“Storage can be a tricky animal because there are so many different types of storage, as well as the very important factor of what is being stored. In the world of video surveillance storage, the sheer size of the video data being stored can have a significant effect on the cost of the overall project. Some of the important storage factors to take into consideration are the length of time the video surveillance data is being stored, the image resolution and frame rate, the compression technology being used, and the location of the storage. In many cases, the location dedicates the storage technology that will be used.” — Keith Drummond, senior director of sales, IDIS America
“Software-defined storage and HCI are emerging as viable alternatives for hosting VMS and analytics applications as well as storing video data. Users and integrators should be aware, however, that not all software-defined storage and HCI is the same, and it’s important to consider technologies that are designed with the unique needs of video in mind.” — Brandon Reich, vice president, product and strategy, Pelco
“Some customers have no tolerance for camera or recording downtime because they’re in a position where video is mission-critical to them. They need resiliency, which means the system can recover quickly and continue operating even when there’s some sort of failure. And if there’s one thing you can guarantee with all this advanced technology we have, it’s that at some point, things are going to fail. So you have to ask, what are the resiliency requirements based on the customer’s environment, and how are you going to achieve that? And what does the technology, be it RAID or erasure coding, or a clustered architecture give you from a resiliency standpoint?” — Mike Koponen, senior director, product and solutions marketing, Pivot3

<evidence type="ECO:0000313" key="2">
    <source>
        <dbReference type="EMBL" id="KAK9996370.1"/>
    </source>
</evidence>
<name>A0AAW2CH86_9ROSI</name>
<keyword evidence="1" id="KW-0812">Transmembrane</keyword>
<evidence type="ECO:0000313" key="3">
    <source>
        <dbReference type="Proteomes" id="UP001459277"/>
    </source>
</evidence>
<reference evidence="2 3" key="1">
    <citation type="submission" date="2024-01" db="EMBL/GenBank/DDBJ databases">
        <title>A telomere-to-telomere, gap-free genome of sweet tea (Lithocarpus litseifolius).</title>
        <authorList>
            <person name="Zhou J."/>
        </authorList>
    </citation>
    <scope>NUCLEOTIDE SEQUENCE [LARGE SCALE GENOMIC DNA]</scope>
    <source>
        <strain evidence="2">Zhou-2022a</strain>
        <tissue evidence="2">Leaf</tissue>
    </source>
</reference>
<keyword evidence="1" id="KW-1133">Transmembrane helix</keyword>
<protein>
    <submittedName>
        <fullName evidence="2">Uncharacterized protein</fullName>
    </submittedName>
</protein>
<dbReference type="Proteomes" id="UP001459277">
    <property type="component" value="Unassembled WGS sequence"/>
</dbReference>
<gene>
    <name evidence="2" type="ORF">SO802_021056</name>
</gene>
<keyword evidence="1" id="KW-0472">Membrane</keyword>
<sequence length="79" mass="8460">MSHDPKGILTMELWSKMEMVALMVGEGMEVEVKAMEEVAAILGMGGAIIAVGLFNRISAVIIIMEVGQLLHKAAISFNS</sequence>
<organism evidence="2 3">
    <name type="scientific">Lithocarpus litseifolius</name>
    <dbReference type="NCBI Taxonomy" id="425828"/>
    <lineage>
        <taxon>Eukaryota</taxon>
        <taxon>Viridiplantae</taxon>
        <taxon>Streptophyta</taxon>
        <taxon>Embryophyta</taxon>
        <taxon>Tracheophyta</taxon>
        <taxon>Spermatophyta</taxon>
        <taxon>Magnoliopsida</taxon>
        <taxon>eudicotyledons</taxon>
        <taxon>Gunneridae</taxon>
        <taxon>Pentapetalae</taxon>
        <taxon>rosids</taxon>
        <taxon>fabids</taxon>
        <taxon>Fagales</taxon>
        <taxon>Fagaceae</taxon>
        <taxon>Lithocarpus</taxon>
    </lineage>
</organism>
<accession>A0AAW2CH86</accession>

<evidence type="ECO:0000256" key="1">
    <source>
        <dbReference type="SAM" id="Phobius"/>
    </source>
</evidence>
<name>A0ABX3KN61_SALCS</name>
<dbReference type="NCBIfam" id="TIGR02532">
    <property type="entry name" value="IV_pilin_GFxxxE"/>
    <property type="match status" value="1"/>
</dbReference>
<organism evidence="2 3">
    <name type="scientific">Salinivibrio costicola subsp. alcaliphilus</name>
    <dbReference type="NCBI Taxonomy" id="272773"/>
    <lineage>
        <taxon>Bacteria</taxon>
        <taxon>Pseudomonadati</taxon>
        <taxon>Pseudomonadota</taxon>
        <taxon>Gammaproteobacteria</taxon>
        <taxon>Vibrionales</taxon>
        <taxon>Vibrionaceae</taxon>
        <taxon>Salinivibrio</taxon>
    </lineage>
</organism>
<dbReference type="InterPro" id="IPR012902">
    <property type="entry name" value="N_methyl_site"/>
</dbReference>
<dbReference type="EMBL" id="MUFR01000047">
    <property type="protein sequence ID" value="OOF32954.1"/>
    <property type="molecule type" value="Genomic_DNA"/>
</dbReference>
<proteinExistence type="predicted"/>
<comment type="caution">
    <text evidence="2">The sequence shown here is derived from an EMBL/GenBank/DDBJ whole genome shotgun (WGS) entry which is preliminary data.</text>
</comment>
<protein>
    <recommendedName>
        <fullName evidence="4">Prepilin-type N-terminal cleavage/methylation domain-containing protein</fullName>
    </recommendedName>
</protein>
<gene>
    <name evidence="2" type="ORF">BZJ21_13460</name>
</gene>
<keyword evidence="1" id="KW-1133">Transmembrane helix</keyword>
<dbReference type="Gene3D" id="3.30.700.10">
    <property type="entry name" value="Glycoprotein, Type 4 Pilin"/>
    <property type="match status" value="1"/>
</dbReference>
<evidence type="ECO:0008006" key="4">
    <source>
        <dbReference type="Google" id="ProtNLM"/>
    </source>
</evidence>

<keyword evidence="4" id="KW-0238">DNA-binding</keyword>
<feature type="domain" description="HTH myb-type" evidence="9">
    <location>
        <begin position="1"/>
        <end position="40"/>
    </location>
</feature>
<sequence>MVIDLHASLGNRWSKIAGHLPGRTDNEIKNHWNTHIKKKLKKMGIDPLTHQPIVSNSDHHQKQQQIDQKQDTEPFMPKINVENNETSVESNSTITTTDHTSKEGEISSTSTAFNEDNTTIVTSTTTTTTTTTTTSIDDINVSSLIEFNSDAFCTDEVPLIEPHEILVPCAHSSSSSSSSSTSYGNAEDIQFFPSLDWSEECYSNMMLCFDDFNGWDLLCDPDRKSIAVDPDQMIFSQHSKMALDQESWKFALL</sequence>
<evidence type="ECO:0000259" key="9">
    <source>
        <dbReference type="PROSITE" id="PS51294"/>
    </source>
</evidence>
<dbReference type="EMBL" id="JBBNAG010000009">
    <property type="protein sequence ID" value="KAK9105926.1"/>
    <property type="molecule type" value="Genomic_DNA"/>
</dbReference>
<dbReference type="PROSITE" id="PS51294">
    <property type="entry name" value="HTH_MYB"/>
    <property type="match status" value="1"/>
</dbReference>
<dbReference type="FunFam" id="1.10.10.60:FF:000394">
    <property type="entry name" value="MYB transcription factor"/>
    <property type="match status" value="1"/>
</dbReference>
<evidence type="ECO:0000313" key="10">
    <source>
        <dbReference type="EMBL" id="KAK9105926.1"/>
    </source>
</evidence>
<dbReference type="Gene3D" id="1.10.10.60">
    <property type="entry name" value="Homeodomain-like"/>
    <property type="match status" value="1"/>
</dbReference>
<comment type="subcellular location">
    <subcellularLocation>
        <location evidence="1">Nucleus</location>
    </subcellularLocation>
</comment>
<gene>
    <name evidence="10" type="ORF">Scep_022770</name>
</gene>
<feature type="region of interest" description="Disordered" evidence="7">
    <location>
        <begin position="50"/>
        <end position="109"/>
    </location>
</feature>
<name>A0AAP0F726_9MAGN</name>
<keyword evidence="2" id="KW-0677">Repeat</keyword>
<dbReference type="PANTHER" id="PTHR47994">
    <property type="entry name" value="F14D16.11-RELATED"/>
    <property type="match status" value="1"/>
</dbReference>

HDD (hard disk drive): A fixed drive using electro-mechanical and magnetic storage techniques. Often referred to as a platter-based drive, HDD is the most commonly used drive type for storing video data because of large storage requirements and costs. HDD incorporates 3.5-in. or 2.5-in. spinning disks and typically offers the highest capacity (up to 16TB) and lower cost per gigabyte than SSD, but slower read and write speeds.
Hot-swappable: A peripheral or component that can be removed or added while a computer is running. Replacing a device while a computer is powered on is called hot swapping.
Hyper scale: Traditionally needed in large-scale data centers, “big data” applications, or cloud computing, offers scalability to drastically increase performance and storage while maintaining resiliency as needed.
iSCSI (Internet small computer systems interface): An IP-based protocol for linking data storage devices and/or facilities. It is used to make connections and transmit data over the network to storage devices.
JBOD (just a bunch of disks): Slang term for “spanning,” which refers to a computer’s hard disks that haven’t been configured according to the RAID system to increase fault tolerance and improve data access performance.
LAN (local area network): A network that interconnects devices within certain boundaries such as a home, school, or office building.
NAS (network attached storage): A single device or appliance deployed as a file server that connects to a network and shares storage over the network and provides access to a group of clients. NAS is typically the lowest-cost shared storage technology but sacrifices reading and writing speed, as well as latency. Because of this trade-off, NAS is best suited for long-term retention of video that is not necessarily accessed regularly.